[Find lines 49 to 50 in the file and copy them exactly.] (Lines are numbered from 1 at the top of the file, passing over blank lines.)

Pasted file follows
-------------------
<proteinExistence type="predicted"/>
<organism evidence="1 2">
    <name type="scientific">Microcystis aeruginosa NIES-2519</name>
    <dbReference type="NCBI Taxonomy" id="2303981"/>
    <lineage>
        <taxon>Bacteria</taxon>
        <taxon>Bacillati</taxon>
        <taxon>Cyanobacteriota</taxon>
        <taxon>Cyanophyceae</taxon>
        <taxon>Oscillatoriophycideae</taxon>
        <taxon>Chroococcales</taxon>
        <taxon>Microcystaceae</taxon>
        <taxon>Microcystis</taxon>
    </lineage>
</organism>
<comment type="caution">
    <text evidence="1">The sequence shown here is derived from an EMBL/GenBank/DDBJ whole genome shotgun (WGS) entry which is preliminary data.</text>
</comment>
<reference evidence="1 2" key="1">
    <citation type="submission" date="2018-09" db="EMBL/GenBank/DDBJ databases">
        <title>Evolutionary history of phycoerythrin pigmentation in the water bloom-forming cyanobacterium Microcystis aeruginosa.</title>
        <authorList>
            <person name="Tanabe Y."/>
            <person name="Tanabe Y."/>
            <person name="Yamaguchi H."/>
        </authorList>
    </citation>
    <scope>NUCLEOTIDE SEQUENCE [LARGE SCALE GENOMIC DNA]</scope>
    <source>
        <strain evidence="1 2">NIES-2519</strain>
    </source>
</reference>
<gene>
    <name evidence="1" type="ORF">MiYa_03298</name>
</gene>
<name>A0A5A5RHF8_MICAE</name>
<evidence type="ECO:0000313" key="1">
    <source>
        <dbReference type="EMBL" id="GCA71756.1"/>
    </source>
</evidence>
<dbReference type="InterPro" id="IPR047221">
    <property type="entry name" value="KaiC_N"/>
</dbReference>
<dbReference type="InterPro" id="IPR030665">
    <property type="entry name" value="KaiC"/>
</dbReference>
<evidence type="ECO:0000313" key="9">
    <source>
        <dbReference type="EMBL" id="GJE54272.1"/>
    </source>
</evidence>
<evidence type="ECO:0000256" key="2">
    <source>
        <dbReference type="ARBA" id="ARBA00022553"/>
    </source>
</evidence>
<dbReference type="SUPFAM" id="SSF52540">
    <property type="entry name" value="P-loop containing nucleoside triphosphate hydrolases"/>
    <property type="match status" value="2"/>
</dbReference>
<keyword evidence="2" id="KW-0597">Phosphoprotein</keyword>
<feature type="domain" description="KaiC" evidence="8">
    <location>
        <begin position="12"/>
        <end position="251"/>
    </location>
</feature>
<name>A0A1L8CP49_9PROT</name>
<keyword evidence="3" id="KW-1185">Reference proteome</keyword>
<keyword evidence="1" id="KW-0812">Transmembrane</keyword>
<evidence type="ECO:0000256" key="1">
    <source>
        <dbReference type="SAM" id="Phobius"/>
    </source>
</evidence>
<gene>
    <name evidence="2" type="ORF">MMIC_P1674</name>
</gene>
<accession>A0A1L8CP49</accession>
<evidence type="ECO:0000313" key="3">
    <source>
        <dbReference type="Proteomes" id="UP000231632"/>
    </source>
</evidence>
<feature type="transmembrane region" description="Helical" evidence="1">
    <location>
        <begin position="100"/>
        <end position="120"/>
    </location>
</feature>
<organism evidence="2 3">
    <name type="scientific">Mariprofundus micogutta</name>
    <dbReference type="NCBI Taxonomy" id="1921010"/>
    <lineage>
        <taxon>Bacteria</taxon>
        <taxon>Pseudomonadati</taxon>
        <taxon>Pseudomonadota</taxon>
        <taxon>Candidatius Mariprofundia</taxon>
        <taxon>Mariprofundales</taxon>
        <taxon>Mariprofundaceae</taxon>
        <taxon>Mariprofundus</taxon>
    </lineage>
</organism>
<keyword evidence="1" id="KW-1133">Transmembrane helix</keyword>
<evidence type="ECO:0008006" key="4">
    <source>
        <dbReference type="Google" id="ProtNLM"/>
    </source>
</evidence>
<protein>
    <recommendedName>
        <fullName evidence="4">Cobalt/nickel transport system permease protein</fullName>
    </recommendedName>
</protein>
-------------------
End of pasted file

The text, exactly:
    <source>
        <dbReference type="EMBL" id="GJE54272.1"/>